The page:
I’ve seen a lot of blogpostings lately which proclaim that Metasploit payloads encrypted with one of the available encryptors and written into an executable file are somewhat “magically” capable of bypassing AV software (these posts usually contain a couple of VirusTotal links to demonstrate the point). The main scenario considered (from what I gather) is the following: you prepare a connect-back shell and then you convince the target of your penttest to run it (you email it to them, you put it on an USB stick, etc) and you get access to their machine. The AV aspect comes into the picture when you consider that the target has such software running on their system.
So I said: detecting it can’t be that hard! And generated all the combination of payloads and encoders (plus some triple encoded ones – since this also seems to be considered “a better way” to hide the payloads) and written up the following python script using pefile and pydasm:
import pefile, pydasm import sys, glob, operator, re def countFInstr(buffer): offset = 0 fpoint = 0 rx = re.compile("0x[0-9a-f]+") while offset < len(buffer): i = pydasm.get_instruction(buffer[offset:], pydasm.MODE_32) instr = pydasm.get_instruction_string(i, pydasm.FORMAT_INTEL, 0) if (instr and rx.search(instr)): fpoint += 1 if not i: offset += 1 else: offset += i.length return fpoint def scan(filename): try: pe = pefile.PE(filename, fast_load=True) except pefile.PEFormatError: return False execSectionSize = 0 foundRWXSection = False rw = 0x40000000 | 0x80000000L for section in pe.sections: if (0 == section.Characteristics & 0x20000000): continue execSectionSize += section.SizeOfRawData if (rw == section.Characteristics & rw): # print section.Name buffer = section.get_data(section.VirtualAddress, 128) # for c in buffer: print "%#x" % ord(c), # print "" # print countFInstr(buffer) if (countFInstr(buffer) < 16): return False if (len(buffer) < 128): return False foundRWXSection = True if (not foundRWXSection): return False if (execSectionSize > 4096): return False return True sys.argv = reduce(operator.add, map(glob.glob, sys.argv)) for filename in sys.argv[1:]: print filename, " ", if scan(filename): print "Metasploit!" else: print "-"
It has a detection rate of 100% and a false positive rate of 0% (although I didn’t have access to executable files packed with more “exotic” packers which would have given me a more accurate FP rate – even so I consider that the detection method is not really prone to false positives).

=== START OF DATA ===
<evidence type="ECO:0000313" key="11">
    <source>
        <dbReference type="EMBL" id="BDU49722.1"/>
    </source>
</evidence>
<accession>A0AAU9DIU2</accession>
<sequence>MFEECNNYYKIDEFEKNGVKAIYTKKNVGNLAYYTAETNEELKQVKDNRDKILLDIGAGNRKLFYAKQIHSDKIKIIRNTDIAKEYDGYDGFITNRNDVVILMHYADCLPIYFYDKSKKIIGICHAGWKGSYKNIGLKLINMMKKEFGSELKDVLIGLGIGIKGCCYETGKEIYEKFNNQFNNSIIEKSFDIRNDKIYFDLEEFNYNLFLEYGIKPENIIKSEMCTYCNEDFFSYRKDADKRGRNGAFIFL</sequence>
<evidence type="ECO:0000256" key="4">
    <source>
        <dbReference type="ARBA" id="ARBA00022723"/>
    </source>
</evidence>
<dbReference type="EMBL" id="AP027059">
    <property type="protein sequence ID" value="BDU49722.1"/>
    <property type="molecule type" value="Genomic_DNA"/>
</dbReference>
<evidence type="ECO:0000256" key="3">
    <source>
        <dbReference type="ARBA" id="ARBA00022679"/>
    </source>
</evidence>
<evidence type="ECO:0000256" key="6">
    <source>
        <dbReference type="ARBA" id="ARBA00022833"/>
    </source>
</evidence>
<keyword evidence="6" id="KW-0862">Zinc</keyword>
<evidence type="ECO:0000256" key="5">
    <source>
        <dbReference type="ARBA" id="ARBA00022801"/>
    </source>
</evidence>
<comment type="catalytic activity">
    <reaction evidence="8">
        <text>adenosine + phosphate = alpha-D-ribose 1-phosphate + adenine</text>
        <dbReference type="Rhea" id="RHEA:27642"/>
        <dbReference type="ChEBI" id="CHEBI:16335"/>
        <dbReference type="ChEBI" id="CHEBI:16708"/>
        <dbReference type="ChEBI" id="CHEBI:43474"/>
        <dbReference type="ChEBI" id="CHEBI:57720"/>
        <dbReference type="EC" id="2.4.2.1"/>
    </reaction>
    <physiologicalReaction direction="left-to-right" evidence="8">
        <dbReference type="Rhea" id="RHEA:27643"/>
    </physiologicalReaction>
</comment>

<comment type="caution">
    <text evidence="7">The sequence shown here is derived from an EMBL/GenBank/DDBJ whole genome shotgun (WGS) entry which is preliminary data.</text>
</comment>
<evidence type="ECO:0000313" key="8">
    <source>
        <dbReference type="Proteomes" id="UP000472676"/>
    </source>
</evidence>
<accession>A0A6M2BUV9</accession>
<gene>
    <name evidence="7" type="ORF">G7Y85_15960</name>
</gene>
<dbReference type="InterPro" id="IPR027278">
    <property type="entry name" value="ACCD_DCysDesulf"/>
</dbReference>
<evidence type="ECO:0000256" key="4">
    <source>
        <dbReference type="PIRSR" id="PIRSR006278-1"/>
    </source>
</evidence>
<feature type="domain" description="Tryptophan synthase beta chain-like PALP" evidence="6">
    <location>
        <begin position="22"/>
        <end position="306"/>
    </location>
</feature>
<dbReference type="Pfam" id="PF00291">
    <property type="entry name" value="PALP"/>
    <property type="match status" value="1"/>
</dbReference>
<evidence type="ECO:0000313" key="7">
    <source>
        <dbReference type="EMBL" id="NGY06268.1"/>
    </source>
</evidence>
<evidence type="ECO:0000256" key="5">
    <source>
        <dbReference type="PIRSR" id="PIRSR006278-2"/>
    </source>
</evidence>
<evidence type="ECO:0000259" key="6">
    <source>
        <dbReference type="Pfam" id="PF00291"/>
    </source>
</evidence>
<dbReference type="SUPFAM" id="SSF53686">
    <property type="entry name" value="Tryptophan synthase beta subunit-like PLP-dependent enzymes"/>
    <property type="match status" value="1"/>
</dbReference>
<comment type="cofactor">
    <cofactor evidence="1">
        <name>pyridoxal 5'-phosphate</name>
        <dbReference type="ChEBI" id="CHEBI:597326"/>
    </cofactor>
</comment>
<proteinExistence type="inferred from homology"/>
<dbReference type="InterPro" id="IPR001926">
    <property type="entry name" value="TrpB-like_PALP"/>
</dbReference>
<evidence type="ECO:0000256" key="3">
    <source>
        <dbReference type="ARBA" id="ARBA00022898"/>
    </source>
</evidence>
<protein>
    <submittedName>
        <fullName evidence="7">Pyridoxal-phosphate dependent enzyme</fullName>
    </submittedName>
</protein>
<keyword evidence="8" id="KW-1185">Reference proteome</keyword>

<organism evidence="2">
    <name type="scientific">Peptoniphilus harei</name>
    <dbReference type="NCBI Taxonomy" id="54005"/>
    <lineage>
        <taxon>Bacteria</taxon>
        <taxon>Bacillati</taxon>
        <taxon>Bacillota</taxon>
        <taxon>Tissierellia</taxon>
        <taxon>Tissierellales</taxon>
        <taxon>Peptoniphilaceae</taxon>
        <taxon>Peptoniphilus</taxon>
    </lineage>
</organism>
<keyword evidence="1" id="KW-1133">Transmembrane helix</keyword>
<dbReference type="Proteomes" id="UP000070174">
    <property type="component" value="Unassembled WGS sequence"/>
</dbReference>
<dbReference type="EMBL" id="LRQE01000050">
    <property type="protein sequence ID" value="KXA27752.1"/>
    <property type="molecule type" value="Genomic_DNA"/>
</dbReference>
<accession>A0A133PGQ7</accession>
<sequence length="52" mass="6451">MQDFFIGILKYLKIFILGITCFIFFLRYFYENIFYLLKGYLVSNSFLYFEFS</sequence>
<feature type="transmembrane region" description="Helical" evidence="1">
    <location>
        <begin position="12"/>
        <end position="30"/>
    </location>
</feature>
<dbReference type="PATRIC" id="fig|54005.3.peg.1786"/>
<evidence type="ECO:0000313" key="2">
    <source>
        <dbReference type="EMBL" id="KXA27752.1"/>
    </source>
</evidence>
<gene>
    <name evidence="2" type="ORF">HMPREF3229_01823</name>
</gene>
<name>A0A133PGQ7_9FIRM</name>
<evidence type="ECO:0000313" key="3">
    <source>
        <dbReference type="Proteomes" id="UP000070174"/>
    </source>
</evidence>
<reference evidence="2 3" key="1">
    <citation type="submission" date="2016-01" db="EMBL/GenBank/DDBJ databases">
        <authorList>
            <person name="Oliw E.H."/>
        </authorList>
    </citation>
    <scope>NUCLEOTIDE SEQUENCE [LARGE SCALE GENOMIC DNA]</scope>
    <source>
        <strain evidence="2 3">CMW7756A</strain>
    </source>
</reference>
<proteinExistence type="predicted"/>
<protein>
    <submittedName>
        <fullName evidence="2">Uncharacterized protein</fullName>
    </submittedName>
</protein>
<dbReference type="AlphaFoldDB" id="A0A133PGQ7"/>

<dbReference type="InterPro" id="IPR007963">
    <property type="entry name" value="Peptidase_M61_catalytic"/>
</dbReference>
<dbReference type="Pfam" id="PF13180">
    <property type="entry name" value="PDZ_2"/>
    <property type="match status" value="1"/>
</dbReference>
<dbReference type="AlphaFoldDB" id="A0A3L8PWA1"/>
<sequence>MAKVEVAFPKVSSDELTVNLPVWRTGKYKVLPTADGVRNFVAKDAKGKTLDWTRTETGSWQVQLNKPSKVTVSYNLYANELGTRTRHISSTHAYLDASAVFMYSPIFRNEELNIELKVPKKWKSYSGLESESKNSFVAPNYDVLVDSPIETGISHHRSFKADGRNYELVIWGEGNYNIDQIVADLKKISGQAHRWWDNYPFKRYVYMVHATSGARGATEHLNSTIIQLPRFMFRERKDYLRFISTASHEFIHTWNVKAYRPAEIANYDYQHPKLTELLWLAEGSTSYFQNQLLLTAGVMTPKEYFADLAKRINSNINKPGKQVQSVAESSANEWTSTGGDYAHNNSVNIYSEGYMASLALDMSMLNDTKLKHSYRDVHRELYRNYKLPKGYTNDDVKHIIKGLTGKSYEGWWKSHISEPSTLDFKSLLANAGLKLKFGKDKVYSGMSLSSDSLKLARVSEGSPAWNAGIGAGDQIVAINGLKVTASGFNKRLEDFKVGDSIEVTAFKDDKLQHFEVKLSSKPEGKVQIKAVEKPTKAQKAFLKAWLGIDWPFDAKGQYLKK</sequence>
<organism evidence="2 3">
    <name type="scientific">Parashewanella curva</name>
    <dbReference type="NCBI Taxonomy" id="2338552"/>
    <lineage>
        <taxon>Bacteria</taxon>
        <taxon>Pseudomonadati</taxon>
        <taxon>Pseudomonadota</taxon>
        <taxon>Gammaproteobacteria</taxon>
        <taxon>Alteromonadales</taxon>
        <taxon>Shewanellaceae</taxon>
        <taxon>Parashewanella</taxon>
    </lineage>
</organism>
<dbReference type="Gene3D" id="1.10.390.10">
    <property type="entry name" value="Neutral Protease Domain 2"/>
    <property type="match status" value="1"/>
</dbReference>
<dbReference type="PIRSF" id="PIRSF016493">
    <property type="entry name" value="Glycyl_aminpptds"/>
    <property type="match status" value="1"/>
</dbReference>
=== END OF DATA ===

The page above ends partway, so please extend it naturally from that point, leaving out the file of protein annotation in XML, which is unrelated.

So how does it work? What does it take for it to say “Metasploit”?
- The executable must have at least one section marked with Read/Write/Execute (typical for packers)
- The beginning of the given section (the first 128 bytes) must contain at least 16 instructions with hardcoded constants (immediate instructions)
- The total number of raw data loaded into executable sections must be less than 4k
But wait! – you might say – you are not detecting the actual payload! You are detecting some particular characteristics of the file which are relatively easy to change! And my reply is: correct. But discussion about the “correct” way of doing things is a philosophical one as long as the presented solution has a low FN/FP rate and is efficient. You might get into an argument about how “future proof” it is, but then again, most AV products are black-boxes and it wouldn’t be so straight forward to find the particular detection algorithm and then circumvent it.
An other thing I remarked is that the given code doesn’t try to defend against emulators (for example by doing multiple loops, calling different windows API’s, etc). While the code is sufficiently complicate to create a problem for IDS’s, AV software which has emulation capability (and almost all of the “big guys” and even many of the smaller guys do) will go trough the decryptor like a hot knife trough butter.
So why then doesn’t AV detect these executables? Because they occur in very low numbers, and unfortunately today AV is a numbers game.
Please, the next time you p0wn the client with a metasploit-payload-executable, don’t say “AV is worthless”. Rather say: “this demonstrates what an undetected malware can do, so you should use multiple layers of defense”.
Picture taken from fazen’s photostream with permission.